Self-reported measures included validated instruments used to measure depression, fatigue, and hot flash–related daily interference in men with prostate cancer. Dr Gonzalez told Medscape Medical News: "These were included in the study because we wanted to see if worse pre-ADT symptoms of depression, fatigue, and hot flashes would predict worse cognitive function."

"None of these were associated with cognitive impairment," he added.

As per the International Cognition and Cancer Task Force guidelines, impaired cognitive function was defined as scoring 1.5 standard deviations (SDs) below published norms on at least two tests, or scoring at least two SDs below published norms on at least one test.

To determine genotypes linked to cognitive impairment, genomic DNA was extracted from blood and genotyped using the Illumina GoldenGate assay. An algorithm developed at the Moffitt Molecular Genomics Core was used to link cognitive impairment with genotypes.

On the basis of published evidence of the association of cognitive impairment, depression, fatigue, or circadian rhythm with single-nucleotide polymorphisms (SNPs), 384 SNPs were included in the analysis.

"We expected that men receiving ADT would exhibit a 'hit' to their cognitive functioning, but we also wanted to determine whether men with certain genotypes would experience a 'double hit,' " Dr Gonzalez explained to Medscape Medical News.

Cognitive Impairment and Its Genetic Predictor

As expected, more men receiving ADT had a Gleason score of 8 or higher. Mean comorbidity index was also higher in the ADT group compared with the control groups. Additionally, men in the ADT group were less likely to be white or better educated compared with the control groups.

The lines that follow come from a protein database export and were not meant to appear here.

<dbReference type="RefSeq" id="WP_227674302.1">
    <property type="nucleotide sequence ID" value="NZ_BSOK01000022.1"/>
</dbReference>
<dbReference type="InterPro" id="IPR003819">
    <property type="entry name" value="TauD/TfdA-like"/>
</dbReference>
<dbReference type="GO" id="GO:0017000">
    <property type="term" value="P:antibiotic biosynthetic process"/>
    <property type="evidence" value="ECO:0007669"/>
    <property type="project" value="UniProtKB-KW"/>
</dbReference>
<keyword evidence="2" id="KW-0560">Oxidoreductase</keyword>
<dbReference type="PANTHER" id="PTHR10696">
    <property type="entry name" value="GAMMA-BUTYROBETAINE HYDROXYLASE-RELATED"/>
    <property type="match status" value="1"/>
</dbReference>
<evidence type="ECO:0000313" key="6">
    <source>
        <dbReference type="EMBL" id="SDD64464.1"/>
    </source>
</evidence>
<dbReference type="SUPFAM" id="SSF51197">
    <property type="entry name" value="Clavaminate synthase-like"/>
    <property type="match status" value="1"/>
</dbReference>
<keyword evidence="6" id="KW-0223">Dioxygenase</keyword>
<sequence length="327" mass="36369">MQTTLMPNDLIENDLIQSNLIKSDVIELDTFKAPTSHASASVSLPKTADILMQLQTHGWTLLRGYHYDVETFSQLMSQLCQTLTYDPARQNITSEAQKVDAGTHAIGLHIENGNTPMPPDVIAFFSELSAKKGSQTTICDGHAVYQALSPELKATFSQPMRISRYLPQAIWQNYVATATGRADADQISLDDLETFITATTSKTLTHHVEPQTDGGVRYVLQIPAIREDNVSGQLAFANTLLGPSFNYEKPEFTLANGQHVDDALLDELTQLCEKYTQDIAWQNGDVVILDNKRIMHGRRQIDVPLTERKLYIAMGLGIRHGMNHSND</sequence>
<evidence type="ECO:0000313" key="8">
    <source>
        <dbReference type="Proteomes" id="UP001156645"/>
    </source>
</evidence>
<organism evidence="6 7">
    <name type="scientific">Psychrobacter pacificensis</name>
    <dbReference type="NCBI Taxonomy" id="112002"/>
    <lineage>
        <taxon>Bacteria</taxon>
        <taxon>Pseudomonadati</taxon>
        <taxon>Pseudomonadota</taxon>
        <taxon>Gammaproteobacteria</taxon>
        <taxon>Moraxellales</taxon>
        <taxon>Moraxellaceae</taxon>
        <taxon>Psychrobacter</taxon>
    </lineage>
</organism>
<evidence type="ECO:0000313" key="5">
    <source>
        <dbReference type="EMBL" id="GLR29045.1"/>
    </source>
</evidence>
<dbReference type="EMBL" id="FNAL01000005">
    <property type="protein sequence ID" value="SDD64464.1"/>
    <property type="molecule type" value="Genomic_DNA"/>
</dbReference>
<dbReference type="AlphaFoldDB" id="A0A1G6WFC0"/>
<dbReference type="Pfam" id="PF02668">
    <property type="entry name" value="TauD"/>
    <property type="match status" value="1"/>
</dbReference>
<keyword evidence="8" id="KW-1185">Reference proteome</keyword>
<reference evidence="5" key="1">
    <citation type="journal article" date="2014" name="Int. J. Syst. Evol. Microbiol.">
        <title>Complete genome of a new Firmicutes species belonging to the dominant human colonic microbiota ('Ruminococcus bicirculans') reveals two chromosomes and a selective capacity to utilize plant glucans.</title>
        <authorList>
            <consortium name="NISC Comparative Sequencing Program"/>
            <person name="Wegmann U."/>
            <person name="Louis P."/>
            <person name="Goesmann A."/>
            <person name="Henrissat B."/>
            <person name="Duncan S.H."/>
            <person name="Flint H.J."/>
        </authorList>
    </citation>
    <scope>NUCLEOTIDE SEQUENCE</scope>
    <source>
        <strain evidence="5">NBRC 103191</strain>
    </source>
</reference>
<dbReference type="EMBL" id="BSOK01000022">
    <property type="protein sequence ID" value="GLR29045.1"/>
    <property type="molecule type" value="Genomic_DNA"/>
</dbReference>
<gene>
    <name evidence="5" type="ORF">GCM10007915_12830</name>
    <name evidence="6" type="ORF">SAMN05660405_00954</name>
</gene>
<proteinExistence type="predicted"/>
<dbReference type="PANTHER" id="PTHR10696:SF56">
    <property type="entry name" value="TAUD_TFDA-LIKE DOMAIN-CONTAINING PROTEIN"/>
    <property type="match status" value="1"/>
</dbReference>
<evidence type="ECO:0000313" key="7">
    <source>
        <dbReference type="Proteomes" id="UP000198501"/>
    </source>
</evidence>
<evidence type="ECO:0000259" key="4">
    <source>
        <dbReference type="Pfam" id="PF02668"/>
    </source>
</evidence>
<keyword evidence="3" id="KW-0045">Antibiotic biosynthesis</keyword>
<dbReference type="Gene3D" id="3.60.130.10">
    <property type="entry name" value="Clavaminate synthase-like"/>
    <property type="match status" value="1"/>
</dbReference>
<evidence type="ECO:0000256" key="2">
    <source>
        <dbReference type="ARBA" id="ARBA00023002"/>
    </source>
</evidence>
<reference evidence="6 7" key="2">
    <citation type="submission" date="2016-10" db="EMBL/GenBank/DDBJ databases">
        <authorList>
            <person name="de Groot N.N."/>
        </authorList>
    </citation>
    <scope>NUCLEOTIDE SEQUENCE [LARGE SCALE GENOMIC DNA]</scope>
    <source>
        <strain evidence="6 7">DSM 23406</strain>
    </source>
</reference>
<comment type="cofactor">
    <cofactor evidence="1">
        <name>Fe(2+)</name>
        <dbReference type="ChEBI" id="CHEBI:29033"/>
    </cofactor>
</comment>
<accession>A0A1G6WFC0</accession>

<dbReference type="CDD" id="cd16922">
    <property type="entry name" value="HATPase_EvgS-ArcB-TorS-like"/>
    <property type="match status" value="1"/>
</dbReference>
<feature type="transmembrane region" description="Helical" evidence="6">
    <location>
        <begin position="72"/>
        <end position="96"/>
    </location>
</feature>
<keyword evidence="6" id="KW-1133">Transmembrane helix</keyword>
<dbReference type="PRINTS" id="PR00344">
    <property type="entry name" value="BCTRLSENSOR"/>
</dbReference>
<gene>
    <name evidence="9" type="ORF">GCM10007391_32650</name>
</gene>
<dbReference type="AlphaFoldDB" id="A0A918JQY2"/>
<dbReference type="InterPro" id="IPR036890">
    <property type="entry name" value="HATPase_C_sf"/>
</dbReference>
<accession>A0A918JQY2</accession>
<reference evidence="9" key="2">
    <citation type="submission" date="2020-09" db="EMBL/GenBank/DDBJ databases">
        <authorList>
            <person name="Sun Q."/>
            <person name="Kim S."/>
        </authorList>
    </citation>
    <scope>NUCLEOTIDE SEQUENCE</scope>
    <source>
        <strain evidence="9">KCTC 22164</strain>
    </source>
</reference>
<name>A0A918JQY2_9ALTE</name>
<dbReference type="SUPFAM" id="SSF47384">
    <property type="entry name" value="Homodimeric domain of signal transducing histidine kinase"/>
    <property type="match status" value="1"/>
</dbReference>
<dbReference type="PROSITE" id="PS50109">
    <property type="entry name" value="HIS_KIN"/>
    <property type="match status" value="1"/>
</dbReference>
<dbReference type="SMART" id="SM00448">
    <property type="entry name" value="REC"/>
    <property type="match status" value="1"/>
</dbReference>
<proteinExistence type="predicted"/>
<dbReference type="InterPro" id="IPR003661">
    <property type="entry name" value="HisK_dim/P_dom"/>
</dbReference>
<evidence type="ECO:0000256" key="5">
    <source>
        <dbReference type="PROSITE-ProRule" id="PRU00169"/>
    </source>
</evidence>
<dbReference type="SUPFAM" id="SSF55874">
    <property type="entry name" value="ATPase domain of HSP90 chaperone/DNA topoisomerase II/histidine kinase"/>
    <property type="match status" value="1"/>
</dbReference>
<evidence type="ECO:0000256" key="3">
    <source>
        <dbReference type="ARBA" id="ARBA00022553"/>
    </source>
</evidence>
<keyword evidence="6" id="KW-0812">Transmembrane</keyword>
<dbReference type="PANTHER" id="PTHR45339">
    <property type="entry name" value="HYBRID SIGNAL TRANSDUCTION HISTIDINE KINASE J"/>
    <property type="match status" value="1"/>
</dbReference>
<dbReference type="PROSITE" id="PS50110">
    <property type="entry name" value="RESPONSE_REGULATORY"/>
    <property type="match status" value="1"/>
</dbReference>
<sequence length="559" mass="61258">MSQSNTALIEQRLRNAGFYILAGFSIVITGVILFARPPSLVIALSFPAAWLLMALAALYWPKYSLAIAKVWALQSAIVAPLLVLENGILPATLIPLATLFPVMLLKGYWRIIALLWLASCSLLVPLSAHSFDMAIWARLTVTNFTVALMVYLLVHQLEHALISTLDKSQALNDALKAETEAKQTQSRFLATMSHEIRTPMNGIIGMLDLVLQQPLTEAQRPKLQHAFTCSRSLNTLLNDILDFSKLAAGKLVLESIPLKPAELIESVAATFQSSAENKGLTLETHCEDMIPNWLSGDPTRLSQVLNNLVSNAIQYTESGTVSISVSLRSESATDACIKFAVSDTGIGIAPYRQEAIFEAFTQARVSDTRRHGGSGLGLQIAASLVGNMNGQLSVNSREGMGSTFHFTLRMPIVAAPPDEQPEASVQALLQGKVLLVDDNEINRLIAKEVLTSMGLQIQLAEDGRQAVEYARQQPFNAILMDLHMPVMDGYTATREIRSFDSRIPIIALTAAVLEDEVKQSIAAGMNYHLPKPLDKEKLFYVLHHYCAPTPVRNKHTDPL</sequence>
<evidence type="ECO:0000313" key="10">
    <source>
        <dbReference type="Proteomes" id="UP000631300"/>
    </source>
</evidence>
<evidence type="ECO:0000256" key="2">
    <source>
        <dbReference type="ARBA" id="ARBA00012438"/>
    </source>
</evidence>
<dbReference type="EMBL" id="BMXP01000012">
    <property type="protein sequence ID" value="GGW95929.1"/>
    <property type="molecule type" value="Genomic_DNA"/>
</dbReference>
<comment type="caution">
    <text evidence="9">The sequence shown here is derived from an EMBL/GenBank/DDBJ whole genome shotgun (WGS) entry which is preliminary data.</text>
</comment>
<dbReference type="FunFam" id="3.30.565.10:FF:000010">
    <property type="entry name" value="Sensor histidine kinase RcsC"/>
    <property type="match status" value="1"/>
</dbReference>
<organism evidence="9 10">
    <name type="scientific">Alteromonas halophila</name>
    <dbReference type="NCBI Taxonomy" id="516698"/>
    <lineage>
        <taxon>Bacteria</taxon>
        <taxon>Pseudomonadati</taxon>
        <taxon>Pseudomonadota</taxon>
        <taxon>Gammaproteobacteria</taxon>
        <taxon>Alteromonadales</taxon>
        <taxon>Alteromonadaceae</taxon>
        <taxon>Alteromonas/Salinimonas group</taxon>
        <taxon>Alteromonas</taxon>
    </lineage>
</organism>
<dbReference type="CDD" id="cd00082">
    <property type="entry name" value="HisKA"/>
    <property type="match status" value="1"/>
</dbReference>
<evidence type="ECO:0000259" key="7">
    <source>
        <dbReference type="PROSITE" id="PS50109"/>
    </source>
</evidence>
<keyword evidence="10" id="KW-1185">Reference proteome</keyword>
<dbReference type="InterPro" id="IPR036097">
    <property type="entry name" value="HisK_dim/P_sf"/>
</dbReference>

The researchers reported that men receiving ADT were 70% more likely to show cognitive impairment during a 6-month period compared with the control group (odds ratio [OR], 1.71; 95% confidence interval [CI], 1.01 - 2.89). In addition, at the end of 12 months, men in the ADT group were twice as likely to experience cognitive impairment (OR, 2.42; 95% CI, 1.27 - 4.61).

The study researchers reported that the 44% of men receiving ADT who had a particular variant (rs1047776) of the GNB3 gene were 14 times more likely to exhibit cognitive impairment.

"The GNB3 gene is associated with transporting many different types of signals across the cell membrane, and previous studies have found this gene is associated with cognitive functioning," Dr Gonzalez said.

"Studies like ours show the importance of identifying genetic predictors of cognitive impairment. This information can be used to further personalize cancer care based on patients' unique characteristics and to find patients who may be prone to be intolerant of this standard type of treatment," said Mayer Fishman, MD, PhD, senior member of Moffitt's Genitourinary Oncology Program, in a Moffitt press release.

The risk of cognitive impairment should be considered. Dr Brian Gonzalez